FEED presents “Revolution & Visual Art”

We concluded our series of FEED talks on the theme ‘What Is Revolution?’ by hosting the amazing Brooklyn Museum curator Catherine Morris, who heads the Sackler Family Center for Feminist Art. Morris has been at The Brooklyn for twelve years and has put together remarkable shows by – and about – women artists and the womens’ movement. In this FEED talk Morris speaks about three particular shows she organized that address the idea of revolutionary art, as well as revolutionary curatorial practices.

Catherine Morris. Since 2009, Catherine Morris has curated a number of exhibitions for the Sackler Center including the award-winning Materializing “Six Years”: Lucy R. Lippard and the Emergence of Conceptual Art (co-curated with Vincent Bonin); Twice Militant: Lorraine Hansberry’s Letters to “The Ladder”; Between the Door and the Street: A performance initiated by Suzanne Lacy; “Workt by Hand”: Hidden Labor and Historical QuiltsKathë Kollwitz: Prints from the “War” and “Death” PortfoliosRachel Kneebone: Regarding Rodin; Newspaper Fiction: The New York Journalism of Djuna Barnes, 1913–1919;  Matthew Buckingham: “The Spirit and the Letter”; Lorna Simpson: Gathered; Sam Taylor-Wood: “Ghosts”; Kiki Smith: Sojourn; and Healing the Wounds of War: The Brooklyn Sanitary Fair of 1864. She was also the in-house curator of Eva Hesse Spectres 1960 and Seductive Subversion: Women Pop Artists, 1958–1968.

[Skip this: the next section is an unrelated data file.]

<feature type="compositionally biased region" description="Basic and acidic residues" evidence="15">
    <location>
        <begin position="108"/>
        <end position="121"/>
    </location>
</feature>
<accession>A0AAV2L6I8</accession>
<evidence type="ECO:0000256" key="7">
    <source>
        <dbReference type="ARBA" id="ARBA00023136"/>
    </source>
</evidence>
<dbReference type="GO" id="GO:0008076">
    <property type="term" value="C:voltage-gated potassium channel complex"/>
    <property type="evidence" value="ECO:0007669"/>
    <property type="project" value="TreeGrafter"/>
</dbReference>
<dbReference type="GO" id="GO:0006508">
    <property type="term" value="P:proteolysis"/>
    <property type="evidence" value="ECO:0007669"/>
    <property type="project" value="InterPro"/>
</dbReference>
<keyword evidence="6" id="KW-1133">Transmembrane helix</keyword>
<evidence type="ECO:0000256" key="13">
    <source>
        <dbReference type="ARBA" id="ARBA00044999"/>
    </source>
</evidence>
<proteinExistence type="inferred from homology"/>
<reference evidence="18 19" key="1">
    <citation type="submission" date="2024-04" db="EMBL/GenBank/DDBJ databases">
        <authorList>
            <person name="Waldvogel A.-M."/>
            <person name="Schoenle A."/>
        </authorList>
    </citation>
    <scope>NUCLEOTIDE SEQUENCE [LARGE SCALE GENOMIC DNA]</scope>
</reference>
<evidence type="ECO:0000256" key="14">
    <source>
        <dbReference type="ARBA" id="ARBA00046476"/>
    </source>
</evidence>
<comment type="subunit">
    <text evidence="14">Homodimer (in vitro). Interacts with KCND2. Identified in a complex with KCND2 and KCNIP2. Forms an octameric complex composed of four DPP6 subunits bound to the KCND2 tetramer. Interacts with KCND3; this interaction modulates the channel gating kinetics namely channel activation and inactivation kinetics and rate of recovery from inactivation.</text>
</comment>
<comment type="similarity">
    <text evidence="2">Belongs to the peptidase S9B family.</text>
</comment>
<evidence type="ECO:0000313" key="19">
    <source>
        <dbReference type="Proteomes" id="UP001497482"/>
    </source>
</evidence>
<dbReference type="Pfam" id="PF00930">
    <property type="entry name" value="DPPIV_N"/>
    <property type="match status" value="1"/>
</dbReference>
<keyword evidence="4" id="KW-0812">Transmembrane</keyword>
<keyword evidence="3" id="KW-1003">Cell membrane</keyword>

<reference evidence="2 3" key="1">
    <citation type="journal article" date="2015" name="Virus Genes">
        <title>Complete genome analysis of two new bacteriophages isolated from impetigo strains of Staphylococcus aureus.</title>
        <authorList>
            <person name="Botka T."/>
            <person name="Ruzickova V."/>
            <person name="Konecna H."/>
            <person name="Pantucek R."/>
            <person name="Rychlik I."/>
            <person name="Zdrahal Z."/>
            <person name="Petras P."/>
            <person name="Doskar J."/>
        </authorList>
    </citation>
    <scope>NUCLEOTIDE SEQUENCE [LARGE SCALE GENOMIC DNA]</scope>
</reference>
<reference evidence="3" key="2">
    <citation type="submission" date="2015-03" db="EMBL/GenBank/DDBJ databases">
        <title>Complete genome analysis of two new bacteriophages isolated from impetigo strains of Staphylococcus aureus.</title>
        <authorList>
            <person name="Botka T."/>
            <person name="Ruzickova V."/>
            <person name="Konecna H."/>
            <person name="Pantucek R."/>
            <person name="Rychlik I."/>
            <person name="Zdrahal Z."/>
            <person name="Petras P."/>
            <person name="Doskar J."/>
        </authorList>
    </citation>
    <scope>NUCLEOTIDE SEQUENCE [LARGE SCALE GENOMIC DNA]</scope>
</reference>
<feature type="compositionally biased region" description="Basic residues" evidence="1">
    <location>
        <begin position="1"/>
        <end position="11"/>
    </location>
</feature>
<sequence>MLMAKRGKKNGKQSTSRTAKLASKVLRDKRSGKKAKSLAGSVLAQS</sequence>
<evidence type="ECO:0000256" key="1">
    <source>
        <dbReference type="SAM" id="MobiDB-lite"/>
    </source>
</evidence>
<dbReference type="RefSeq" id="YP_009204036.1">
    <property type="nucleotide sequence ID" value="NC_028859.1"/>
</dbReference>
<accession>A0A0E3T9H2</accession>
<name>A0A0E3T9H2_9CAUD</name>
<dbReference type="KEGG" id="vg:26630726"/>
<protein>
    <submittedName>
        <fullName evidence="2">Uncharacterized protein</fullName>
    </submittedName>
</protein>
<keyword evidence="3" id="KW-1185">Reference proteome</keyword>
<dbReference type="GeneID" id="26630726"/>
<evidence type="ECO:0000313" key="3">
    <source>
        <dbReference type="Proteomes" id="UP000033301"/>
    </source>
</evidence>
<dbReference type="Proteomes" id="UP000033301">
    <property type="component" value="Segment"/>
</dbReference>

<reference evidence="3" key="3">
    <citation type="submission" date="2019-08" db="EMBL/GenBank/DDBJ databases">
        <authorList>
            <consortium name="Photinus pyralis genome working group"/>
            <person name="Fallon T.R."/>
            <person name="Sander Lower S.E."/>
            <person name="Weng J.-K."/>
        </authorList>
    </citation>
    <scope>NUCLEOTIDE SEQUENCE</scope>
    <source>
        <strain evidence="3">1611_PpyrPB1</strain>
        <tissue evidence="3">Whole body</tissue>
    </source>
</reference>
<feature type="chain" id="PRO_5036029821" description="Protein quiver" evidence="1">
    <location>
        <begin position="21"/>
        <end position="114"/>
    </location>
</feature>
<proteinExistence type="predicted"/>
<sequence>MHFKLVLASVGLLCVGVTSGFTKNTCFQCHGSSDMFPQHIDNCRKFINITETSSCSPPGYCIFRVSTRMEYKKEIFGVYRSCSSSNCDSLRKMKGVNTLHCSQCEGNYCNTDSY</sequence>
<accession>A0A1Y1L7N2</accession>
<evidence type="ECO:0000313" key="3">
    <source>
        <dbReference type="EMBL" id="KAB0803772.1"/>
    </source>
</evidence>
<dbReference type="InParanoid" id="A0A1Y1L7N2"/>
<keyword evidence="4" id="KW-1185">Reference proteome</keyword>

Before coming to The Brooklyn Museum, Catherine was an independent curator. Among some of the projects she organized are Decoys, Complexes, and Triggers: Women and Land Art in the 1970s at SculptureCenter, Long Island City, 9 Evenings Reconsidered: Art, Theatre, and Engineering, 1966 for the M.I.T. List Visual Arts Center, and Gloria: Another Look at Feminist Art of the 1970s at White Columns, New York. From 2004 until 2009, she was Adjunct Curator of Contemporary Art for the Philbrook Museum of Art in Tulsa, Oklahoma, where she curated shows of Josiah McElheny, Lucy Gunning, and Cameron Martin. In 2004, she received a Penny McCall Foundation Award for Independent Curating and Writing.


With thanks to Charlotte Hornsby for shooting and editing this video.

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